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Feb. 17, 2021

The trailblazing life of MSU’s first African American faculty member

David Dickson
 David W.D. Dickson, MSU's first African American faculty member

David W.D. Dickson’s trailblazing career, spanning more than 40 years and five academic institutions, began at Michigan State University in 1948 when he became the university’s first African American faculty member and, a few years later, the first to be awarded MSU’s Distinguished Faculty Award. He also went on to become the first African American to lead a college or university in the state of New Jersey. However, the trajectory of his academic accomplishments first began in his childhood home.

Born on Feb. 16, 1919, in Portland, Maine, Dickson was the child of Jamaican immigrants who raised five academically exceptional children, each of whom graduated at the top of their class at Portland High School. The four boys, who each received academic scholarships, all attended Bowdoin College and were the first four African American brothers to attend the college. But daughter Lois went to Radcliffe since Bowdoin didn’t accept women at the time.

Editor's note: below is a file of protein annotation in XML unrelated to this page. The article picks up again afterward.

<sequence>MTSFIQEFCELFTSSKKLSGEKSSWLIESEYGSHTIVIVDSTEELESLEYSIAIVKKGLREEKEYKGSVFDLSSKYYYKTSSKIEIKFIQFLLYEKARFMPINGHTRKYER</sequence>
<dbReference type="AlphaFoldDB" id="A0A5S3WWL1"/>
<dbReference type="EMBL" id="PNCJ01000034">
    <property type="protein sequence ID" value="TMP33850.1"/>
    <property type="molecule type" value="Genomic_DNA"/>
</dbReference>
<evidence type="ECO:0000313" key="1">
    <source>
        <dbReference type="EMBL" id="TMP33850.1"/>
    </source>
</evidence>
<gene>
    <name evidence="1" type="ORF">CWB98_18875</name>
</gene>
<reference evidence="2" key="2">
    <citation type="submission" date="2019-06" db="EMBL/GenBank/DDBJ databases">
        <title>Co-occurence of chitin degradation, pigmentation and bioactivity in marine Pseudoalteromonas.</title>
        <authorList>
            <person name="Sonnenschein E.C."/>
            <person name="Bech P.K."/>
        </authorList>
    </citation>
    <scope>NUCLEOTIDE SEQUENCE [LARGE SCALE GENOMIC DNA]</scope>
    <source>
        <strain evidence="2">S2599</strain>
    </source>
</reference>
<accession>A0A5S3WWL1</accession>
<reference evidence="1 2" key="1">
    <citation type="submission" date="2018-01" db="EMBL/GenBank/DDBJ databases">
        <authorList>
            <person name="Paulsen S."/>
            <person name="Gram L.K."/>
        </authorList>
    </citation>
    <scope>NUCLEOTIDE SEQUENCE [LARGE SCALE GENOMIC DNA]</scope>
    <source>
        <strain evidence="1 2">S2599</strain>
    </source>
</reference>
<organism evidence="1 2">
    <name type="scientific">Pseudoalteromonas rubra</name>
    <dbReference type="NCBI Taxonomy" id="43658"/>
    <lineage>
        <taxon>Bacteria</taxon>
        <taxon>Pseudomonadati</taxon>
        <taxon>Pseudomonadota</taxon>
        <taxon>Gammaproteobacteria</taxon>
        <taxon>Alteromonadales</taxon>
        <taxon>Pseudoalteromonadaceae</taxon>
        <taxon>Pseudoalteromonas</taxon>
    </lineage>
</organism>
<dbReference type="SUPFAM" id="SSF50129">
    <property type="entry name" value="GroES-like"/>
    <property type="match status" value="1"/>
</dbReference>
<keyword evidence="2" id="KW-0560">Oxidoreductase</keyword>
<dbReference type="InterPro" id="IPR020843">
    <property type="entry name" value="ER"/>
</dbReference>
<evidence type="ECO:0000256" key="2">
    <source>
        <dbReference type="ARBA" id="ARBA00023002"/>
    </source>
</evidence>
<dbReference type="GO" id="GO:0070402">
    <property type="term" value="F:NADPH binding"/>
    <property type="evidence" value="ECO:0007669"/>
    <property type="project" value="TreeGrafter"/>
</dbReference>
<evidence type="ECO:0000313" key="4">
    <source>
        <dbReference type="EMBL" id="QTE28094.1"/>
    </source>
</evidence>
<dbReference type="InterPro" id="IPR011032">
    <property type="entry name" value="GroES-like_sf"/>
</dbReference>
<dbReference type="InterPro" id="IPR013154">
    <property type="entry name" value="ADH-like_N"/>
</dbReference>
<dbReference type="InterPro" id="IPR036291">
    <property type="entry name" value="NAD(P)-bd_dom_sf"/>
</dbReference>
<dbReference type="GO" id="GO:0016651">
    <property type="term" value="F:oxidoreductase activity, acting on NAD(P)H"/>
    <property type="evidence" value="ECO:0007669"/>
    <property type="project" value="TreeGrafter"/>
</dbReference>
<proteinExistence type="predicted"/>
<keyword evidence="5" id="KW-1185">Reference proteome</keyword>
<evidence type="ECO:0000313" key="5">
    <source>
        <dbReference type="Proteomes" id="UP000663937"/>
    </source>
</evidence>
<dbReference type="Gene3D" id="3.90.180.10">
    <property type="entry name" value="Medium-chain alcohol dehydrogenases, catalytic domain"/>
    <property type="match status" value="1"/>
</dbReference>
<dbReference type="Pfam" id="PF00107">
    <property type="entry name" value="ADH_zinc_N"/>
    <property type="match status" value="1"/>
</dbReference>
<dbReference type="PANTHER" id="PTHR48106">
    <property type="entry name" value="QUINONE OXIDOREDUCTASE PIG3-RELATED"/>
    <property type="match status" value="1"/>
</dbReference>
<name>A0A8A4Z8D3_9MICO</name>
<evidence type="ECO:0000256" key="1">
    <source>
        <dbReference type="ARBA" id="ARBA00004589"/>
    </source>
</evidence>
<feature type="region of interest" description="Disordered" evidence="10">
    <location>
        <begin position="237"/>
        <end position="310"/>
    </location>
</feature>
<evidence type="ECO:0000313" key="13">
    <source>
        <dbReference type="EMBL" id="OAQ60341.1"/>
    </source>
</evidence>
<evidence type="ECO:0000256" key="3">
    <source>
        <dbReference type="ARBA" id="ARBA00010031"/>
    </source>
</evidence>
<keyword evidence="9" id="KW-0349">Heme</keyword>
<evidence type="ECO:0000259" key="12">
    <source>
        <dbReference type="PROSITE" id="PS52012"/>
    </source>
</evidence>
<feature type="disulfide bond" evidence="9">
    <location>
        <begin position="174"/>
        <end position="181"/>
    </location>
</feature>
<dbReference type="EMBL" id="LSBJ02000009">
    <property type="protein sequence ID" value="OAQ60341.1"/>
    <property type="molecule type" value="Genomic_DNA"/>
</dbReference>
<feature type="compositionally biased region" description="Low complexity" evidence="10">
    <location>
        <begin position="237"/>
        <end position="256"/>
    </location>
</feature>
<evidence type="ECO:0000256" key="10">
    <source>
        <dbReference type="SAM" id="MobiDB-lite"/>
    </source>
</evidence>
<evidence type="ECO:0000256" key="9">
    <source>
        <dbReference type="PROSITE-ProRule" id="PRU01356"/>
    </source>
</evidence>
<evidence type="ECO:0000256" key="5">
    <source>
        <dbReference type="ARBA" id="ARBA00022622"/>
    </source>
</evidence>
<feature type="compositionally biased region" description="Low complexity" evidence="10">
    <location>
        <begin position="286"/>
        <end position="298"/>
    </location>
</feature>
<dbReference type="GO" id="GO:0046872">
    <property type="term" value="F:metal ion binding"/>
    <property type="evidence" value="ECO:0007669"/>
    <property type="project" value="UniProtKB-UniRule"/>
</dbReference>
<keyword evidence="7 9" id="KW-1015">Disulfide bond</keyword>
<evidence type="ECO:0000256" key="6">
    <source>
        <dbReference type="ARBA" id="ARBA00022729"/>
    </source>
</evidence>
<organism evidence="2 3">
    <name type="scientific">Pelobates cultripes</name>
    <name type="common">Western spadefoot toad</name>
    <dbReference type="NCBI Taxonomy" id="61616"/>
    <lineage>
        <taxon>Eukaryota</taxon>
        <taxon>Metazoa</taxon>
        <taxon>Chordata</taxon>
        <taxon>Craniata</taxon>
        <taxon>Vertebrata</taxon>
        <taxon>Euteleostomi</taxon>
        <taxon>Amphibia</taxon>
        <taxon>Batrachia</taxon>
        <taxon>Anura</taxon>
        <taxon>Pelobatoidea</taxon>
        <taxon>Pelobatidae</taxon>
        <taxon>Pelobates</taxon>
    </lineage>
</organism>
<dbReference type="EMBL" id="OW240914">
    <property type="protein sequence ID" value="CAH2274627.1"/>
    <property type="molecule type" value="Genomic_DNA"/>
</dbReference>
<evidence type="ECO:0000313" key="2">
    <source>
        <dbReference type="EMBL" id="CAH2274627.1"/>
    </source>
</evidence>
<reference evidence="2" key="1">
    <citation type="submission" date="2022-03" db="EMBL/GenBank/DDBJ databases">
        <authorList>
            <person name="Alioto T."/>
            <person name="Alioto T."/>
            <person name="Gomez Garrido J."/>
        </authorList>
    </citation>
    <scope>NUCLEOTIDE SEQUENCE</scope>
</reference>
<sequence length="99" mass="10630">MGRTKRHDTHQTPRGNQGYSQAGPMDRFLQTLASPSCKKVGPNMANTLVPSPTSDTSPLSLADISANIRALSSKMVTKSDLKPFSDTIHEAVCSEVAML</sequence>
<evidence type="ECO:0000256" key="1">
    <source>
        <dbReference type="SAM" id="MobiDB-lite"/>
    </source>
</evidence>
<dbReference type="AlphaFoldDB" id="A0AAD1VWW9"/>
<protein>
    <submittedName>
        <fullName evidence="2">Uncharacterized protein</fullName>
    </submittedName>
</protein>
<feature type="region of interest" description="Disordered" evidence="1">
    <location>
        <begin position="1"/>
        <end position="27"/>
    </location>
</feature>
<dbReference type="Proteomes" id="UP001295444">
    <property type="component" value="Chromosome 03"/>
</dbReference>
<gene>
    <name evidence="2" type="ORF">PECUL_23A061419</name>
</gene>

David W.D. Dickson received straight As at Bowdoin, graduating summa cum laude and Phi Beta Kappa with a bachelor’s degree in English in 1941. He enrolled at Harvard in the fall of 1941 and received a Master of Arts in English Literature the following year. Drafted into the U.S. Army Air Corps in 1943 during World War II, he was tapped to attend Army Officer Candidate School, from which he graduated first in his class, and was assigned to be adjutant to the commanding officer of the medical unit at Tuskegee Airfield in Alabama. 

“I was and have been throughout my life a cosmopolite. The blood of three continents flowed in my veins. I wanted to be a citizen of the world, a true internationalist, and to preach the gospel of interracial understanding and love to students.” - David W.D. Dickson
To read the full story, visit the College of Arts and Letters website.

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